CS 491 Computer and Network Privacy and Security: Ethical, Legal, and Technical Considerations
You have zero privacy anyway. Get over it.
Scott Mcnealy, CEO Sun Microsystems, January 1999
History will record what we, here in the early decades of the information age, did to foster freedom, liberty, and democracy. Did we build information technologies that protected people’s freedoms even during times when society tried to subvert them? Or did we build technologies that could easily be modified to watch and control?
Bruce Schneier, Risks of Data Reuse, CRYPTO-GRAM, July 15, 2007
Technopolicy involves a complex interplay betweeen science, engineering, psychology, law and economics. There is altogether too little serious cross-disciplinary research. . . . It's extraordiarily easy for technopolicy arguments to get detached at one or more corners from reality.
Ross Anderson, Security Engineering, 2nd edition, p. 813
Welcome to this team-taught course between UIC's Computer Science Department and Kent-IIT Law School. As there are two instructors, there are two course web pages. You'll need to follow both
. This is Prof. Sloan's UIC page; you also need to look at Prof. Warner's course page
. Most readings are posted only there.
Prof. Richard Warner,
Kent IIT Law School and Prof. Robert H. Sloan,
University of Illinois at Chicago Department of Computer Science
Class: Tuesdays and Thursdays, 2:00–3:15 p.m.
Tuesdays: Kent IIT Law School Adams & Clinton; Kent Classroom: 170
(UIC students: Walk North on Halsted, turn right at Adams; if you get to Union Station you've overshot.)
Thursdays: UIC classroom: Lecture Center A4.
January 12 and 14, only UIC students will meet at UIC for a tutorial on law.
No class for UIC students week of March 23–25 (Spring break).
All other weeks: Tuesday class at Kent; Thursday class at UIC.
Prof. Sloan office hours: Mondays 11–12, and additionally both drop ins and appointments very very welcome.
Required Book for technological side of course:
- Ross Anderson, Security Engineering, Wiley, 2nd edition, 2009. (2001 edition will not be sufficient.)
Except for that book, unless otherwise indicated, all readings are available on the course websites, mostly on Prof. Warner's course page
Current list by date of reading assignments
Clike here for current version of syllabus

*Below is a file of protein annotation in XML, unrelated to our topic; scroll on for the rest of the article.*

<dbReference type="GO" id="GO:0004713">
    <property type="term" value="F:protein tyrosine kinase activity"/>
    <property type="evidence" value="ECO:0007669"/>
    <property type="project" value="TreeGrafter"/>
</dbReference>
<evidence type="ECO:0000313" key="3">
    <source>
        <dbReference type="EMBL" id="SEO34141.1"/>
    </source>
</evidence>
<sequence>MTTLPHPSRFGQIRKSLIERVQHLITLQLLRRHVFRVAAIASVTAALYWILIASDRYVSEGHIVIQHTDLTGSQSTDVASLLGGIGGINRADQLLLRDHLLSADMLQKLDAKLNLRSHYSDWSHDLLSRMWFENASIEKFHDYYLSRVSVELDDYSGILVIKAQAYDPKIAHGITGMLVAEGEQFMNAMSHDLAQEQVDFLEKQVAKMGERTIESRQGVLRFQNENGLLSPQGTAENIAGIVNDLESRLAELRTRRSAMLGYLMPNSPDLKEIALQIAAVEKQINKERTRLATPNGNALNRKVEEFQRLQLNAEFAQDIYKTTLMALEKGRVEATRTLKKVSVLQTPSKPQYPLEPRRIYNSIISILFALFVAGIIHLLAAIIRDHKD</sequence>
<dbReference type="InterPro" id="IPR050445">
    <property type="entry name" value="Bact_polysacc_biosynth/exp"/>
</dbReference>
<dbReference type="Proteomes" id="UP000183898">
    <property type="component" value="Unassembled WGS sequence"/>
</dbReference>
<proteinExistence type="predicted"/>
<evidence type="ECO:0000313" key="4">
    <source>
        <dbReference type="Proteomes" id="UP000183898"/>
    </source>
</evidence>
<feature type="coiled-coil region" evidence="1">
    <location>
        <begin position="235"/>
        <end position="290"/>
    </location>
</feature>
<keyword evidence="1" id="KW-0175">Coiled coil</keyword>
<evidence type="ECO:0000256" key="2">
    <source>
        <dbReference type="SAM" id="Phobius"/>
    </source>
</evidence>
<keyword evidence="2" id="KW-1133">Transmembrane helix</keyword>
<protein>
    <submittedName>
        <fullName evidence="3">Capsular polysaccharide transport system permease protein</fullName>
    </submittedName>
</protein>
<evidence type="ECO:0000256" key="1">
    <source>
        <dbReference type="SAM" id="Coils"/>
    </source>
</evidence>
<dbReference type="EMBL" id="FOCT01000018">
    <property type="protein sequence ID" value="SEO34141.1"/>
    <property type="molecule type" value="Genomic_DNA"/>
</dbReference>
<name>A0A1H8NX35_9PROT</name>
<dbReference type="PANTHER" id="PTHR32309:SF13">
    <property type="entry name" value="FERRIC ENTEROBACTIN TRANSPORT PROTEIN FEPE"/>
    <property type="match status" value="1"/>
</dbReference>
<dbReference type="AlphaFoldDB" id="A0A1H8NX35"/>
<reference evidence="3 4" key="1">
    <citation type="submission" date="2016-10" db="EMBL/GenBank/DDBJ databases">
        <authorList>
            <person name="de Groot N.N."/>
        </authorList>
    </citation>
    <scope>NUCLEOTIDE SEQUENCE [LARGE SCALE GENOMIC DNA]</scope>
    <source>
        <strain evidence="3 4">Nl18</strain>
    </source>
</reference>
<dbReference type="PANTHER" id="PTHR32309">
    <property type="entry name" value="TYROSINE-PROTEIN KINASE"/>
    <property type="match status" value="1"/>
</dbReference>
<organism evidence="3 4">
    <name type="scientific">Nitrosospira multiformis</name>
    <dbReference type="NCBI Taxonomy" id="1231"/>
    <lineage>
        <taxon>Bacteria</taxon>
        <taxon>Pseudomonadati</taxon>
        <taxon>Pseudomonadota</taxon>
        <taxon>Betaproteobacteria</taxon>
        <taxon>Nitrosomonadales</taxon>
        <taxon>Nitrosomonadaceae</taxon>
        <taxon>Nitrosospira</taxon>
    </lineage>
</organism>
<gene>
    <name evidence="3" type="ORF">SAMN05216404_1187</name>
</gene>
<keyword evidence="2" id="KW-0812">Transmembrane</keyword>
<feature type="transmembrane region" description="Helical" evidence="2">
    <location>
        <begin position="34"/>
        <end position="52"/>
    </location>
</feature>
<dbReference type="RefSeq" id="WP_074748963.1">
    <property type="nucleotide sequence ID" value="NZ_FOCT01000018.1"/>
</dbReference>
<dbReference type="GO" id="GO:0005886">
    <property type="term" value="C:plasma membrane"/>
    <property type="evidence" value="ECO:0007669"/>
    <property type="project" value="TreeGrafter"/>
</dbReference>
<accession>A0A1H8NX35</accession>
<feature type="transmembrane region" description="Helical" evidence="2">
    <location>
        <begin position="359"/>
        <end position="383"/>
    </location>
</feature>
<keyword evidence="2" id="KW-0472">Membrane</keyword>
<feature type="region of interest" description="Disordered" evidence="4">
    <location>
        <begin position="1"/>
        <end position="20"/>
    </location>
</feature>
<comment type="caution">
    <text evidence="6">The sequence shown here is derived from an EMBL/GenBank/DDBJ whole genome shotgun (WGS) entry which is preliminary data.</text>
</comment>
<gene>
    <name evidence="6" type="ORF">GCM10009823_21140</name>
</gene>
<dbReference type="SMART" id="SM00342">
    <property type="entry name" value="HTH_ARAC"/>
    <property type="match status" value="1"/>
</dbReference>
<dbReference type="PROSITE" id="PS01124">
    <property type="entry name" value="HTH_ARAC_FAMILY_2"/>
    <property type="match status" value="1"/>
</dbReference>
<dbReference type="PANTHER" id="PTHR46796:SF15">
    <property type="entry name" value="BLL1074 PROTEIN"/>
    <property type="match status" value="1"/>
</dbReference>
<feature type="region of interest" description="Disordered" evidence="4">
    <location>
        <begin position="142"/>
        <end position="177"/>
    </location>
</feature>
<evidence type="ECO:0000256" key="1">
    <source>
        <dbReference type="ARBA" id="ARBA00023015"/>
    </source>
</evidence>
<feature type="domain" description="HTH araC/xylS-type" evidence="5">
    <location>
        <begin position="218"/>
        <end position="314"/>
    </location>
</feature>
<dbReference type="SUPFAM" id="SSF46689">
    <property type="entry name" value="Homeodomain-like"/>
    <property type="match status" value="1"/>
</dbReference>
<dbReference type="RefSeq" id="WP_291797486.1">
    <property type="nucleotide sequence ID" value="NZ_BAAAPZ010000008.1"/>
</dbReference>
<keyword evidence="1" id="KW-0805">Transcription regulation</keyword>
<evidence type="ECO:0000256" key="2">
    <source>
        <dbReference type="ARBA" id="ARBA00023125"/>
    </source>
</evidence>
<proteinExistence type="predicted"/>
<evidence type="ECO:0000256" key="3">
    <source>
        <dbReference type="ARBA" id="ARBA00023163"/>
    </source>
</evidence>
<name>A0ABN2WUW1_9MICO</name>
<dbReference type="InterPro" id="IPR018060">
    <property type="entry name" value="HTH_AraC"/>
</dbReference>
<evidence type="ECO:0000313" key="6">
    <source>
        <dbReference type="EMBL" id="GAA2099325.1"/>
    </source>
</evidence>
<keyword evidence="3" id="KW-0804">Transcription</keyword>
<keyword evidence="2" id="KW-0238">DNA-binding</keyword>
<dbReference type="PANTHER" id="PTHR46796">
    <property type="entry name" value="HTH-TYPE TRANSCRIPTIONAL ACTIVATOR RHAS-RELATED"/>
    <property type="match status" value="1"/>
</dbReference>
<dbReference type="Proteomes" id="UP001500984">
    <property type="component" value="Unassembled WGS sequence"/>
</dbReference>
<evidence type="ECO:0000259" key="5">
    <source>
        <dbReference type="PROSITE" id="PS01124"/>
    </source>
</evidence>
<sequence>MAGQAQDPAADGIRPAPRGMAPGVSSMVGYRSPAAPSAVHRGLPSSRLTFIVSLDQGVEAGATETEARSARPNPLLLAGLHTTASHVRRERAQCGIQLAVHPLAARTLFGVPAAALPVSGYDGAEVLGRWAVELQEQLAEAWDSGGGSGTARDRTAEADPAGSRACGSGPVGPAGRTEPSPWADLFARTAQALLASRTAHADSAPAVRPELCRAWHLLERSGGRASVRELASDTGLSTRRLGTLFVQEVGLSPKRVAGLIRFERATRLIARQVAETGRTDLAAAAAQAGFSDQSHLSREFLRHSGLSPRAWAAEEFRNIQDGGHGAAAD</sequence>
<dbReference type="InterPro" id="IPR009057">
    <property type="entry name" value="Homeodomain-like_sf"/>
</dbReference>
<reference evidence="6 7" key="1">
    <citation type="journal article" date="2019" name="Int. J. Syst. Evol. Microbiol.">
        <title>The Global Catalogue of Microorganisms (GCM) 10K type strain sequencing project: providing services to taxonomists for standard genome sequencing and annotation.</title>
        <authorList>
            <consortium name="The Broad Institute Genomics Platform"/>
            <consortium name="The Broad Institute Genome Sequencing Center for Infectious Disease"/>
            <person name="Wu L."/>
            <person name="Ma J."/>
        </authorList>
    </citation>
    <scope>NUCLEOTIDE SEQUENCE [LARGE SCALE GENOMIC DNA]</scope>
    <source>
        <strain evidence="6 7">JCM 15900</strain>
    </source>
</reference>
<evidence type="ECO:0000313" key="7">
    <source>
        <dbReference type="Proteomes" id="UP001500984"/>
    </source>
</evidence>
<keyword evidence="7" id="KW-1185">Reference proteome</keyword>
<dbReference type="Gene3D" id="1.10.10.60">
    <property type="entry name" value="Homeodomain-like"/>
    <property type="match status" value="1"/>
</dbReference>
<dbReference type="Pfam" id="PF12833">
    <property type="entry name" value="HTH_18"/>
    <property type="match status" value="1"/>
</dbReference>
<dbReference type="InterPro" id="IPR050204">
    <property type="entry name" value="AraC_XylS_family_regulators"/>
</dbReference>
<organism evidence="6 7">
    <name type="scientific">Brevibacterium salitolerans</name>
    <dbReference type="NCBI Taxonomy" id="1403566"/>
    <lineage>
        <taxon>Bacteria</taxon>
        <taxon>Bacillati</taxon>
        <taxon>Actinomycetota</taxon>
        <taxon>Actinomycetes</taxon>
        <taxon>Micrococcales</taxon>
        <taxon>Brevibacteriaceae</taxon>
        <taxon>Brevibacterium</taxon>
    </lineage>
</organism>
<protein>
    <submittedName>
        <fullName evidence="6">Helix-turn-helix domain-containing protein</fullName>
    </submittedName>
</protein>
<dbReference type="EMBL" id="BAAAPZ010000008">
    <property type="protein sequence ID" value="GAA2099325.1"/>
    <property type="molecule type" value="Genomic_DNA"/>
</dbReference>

Will appear as they are given
Useful links (a few may be required or optional readings)
- Cory Doctorow, "Scroogled," optional additional short story to accompany Asimov's "The Dead Past", written for Radar magazine, (Creative Commons licensed), currently posted at Google Blogoscoped web site.
- Hal Abelson, Ken Ledeen, and Harry Lewis, Blown to Bits: Your Life, Liberty, and Happiness after the Digital Explosion, 2008.
- About Facebook, The Nation, Jan. 7, 2008. (Facebook and students' notion of privacy)
- Recent changes in Facebook Privacy Settings: are they illegal?
- The case of "Officer Scott": A Hoax Most Cruel, The Courrier Journal (Lexington, KY), Oct. 19, 2005.
- National security vs. privacy:
- Bruce Schneier, "Why 'Anonymous' Data Sometimes Isn't", Wired, December 13, 2007.
- Public-key Cryptography:
- University of Illinois & UIC policies related to Info Assurance
- Illinois Institute of Technology and Kent Law School policies related to Info Assurance
Academic Integrity; Plagiarism
For UIC students, this is a 400-level course with much more writing than a typical graduate course. The minimum penalty for any acts of academic dishonesty will be a grade of F for the course; the maximum expulsion from UIC.
Plagiarism is using another's ideas or words without proper acknowledgment. You must cite any sources you have used. In addition to citing a source generally in a bibliography, you must indicate any phrases you use from sources by putting them in quotation marks (short to medium quotes) or setting them as block quotes (longer excerpts) with an immediately following citation.
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-- Main.sloan - 17 Jan 2010